A great hall with large, arched windows overlooking the valley, a chapel with shadows of original frescos, a large cistern, towers and the fortification wall are outlined amongst the castle remains. Further south, shells of the former homes cluster on the edge of the precipice.
The village church with the typical layout, orientation and niches of the Greek Orthodox faith dates back to at least the early 14th century, according to tithing records of the local priest at the time.
The ruins of three other churches from the 11th to the 15th centuries lie outside the castle area, the older of which still preserves a bit of traditional Byzantine painting.
AMENDOLEA: Ghost Town Enthusiasm
Wandering amongst the medieval ruins, enjoying breathtaking panoramas and benefiting from the fresh air—these are all good reasons for a visit to Amendolea. However, on my most recent stopover, I was fortunate to have the ciliegina sulla torta or the icing (literally, glazed cherry) on the cake. I’m not talking about the delicious food of the region, which is more than a story in itself, but the guide who escorted me through the ruins, Francesco Manglaviti, the director of the Gruppo Archeologico Valle dell’Amendolea (Amendolea Valley Archeological Group).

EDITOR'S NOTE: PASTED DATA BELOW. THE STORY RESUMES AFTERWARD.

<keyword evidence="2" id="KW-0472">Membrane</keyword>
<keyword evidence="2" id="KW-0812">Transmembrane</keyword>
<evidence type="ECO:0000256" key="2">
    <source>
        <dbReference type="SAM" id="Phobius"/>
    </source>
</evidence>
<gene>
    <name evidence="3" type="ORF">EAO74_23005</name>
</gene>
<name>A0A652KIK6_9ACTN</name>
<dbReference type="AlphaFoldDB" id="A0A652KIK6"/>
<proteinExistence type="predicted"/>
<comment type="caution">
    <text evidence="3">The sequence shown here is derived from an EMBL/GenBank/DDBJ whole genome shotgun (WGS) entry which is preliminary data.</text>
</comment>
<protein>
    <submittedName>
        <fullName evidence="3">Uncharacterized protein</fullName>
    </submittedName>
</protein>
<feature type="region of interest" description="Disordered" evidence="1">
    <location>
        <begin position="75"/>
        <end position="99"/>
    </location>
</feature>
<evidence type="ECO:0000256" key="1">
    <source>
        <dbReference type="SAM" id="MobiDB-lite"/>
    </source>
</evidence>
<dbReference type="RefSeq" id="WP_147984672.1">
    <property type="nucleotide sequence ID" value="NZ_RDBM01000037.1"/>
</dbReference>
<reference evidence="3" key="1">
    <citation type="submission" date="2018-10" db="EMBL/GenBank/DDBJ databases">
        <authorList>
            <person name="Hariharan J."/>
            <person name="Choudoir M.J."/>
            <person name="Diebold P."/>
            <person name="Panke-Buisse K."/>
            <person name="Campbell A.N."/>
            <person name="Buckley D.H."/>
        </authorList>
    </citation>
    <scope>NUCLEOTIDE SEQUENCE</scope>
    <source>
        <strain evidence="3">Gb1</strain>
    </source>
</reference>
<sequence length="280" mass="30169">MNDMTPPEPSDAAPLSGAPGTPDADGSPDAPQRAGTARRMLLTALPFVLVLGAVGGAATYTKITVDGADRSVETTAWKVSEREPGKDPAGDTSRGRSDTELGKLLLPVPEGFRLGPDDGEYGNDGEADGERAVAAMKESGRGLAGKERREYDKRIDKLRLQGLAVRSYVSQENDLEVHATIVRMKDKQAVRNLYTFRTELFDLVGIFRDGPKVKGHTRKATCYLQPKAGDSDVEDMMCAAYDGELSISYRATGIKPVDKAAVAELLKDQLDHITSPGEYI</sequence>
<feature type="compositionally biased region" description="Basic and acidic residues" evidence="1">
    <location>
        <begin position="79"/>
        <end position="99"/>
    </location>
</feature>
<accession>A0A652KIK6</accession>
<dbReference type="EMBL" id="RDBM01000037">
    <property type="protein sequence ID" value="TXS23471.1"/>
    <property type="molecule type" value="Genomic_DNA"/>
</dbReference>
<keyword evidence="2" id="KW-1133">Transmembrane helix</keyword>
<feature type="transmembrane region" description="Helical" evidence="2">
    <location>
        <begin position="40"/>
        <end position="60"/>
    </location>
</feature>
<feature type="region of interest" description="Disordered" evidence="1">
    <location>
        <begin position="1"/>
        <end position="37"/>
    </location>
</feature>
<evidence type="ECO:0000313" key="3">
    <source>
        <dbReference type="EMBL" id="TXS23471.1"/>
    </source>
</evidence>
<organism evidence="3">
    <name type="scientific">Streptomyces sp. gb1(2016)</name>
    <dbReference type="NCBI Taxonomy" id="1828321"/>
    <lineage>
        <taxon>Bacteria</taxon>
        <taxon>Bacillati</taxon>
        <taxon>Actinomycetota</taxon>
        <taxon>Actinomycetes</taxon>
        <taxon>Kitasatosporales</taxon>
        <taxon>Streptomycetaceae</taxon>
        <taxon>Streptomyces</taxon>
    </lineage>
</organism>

His knowledge and enthusiasm for Amendolea and the area of Calabria’s Greek heritage was infectious, from the castle’s archeological history to the renewal and use of the old mule trails. And in the end, isn’t that what it’s all about? Who knows what could or would have been, had Amendolea not suffered such devastating blows at nature’s hand.